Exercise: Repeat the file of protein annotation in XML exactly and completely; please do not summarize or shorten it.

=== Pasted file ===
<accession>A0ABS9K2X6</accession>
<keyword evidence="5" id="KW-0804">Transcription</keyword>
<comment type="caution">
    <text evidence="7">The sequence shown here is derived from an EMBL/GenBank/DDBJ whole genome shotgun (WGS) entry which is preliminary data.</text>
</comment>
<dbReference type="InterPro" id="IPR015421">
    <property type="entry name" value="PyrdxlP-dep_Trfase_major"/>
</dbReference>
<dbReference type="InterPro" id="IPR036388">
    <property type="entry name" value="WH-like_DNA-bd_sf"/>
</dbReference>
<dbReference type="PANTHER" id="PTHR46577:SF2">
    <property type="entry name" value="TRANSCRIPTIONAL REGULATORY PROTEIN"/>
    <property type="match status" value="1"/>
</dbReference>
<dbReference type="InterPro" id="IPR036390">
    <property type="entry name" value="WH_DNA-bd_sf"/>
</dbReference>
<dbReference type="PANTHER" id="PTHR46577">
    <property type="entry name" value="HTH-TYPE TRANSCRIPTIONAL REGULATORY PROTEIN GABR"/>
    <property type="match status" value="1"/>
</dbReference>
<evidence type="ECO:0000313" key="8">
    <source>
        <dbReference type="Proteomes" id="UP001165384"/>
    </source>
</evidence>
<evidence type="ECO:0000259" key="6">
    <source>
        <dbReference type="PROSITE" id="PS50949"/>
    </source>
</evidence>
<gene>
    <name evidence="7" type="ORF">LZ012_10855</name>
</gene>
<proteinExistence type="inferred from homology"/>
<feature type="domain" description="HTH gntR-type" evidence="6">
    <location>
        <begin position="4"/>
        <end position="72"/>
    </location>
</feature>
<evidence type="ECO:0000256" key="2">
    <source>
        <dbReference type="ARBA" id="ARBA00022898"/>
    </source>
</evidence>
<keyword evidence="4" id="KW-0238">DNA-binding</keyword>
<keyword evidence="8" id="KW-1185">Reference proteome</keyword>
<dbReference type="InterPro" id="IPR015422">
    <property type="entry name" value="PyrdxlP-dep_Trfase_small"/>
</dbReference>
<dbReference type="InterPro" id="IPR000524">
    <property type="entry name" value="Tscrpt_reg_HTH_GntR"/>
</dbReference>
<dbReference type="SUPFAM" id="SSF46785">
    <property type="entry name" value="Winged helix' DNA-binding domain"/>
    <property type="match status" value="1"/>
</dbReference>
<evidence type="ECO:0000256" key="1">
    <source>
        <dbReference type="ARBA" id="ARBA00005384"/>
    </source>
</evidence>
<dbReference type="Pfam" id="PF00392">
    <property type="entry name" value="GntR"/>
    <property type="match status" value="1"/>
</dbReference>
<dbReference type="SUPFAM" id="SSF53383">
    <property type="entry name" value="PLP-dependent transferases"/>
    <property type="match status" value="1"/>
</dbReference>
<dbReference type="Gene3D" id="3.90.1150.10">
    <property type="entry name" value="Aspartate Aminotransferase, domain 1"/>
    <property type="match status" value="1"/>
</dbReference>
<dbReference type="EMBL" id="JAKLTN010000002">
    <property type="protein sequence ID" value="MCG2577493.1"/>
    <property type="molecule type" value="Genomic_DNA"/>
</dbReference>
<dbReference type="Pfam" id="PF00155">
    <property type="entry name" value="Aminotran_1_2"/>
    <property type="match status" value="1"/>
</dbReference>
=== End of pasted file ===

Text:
<accession>A0ABS9K2X6</accession>
<keyword evidence="5" id="KW-0804">Transcription</keyword>
<comment type="caution">
    <text evidence="7">The sequence shown here is derived from an EMBL/GenBank/DDBJ whole genome shotgun (WGS) entry which is preliminary data.</text>
</comment>
<dbReference type="InterPro" id="IPR015421">
    <property type="entry name" value="PyrdxlP-dep_Trfase_major"/>
</dbReference>
<dbReference type="InterPro" id="IPR036388">
    <property type="entry name" value="WH-like_DNA-bd_sf"/>
</dbReference>
<dbReference type="PANTHER" id="PTHR46577:SF2">
    <property type="entry name" value="TRANSCRIPTIONAL REGULATORY PROTEIN"/>
    <property type="match status" value="1"/>
</dbReference>
<dbReference type="InterPro" id="IPR036390">
    <property type="entry name" value="WH_DNA-bd_sf"/>
</dbReference>
<dbReference type="PANTHER" id="PTHR46577">
    <property type="entry name" value="HTH-TYPE TRANSCRIPTIONAL REGULATORY PROTEIN GABR"/>
    <property type="match status" value="1"/>
</dbReference>
<evidence type="ECO:0000313" key="8">
    <source>
        <dbReference type="Proteomes" id="UP001165384"/>
    </source>
</evidence>
<evidence type="ECO:0000259" key="6">
    <source>
        <dbReference type="PROSITE" id="PS50949"/>
    </source>
</evidence>
<gene>
    <name evidence="7" type="ORF">LZ012_10855</name>
</gene>
<proteinExistence type="inferred from homology"/>
<feature type="domain" description="HTH gntR-type" evidence="6">
    <location>
        <begin position="4"/>
        <end position="72"/>
    </location>
</feature>
<evidence type="ECO:0000256" key="2">
    <source>
        <dbReference type="ARBA" id="ARBA00022898"/>
    </source>
</evidence>
<keyword evidence="4" id="KW-0238">DNA-binding</keyword>
<keyword evidence="8" id="KW-1185">Reference proteome</keyword>
<dbReference type="InterPro" id="IPR015422">
    <property type="entry name" value="PyrdxlP-dep_Trfase_small"/>
</dbReference>
<dbReference type="InterPro" id="IPR000524">
    <property type="entry name" value="Tscrpt_reg_HTH_GntR"/>
</dbReference>
<dbReference type="SUPFAM" id="SSF46785">
    <property type="entry name" value="Winged helix' DNA-binding domain"/>
    <property type="match status" value="1"/>
</dbReference>
<evidence type="ECO:0000256" key="1">
    <source>
        <dbReference type="ARBA" id="ARBA00005384"/>
    </source>
</evidence>
<dbReference type="Pfam" id="PF00392">
    <property type="entry name" value="GntR"/>
    <property type="match status" value="1"/>
</dbReference>
<dbReference type="SUPFAM" id="SSF53383">
    <property type="entry name" value="PLP-dependent transferases"/>
    <property type="match status" value="1"/>
</dbReference>
<dbReference type="Gene3D" id="3.90.1150.10">
    <property type="entry name" value="Aspartate Aminotransferase, domain 1"/>
    <property type="match status" value="1"/>
</dbReference>
<dbReference type="EMBL" id="JAKLTN010000002">
    <property type="protein sequence ID" value="MCG2577493.1"/>
    <property type="molecule type" value="Genomic_DNA"/>
</dbReference>
<dbReference type="Pfam" id="PF00155">
    <property type="entry name" value="Aminotran_1_2"/>
    <property type="match status" value="1"/>
</dbReference>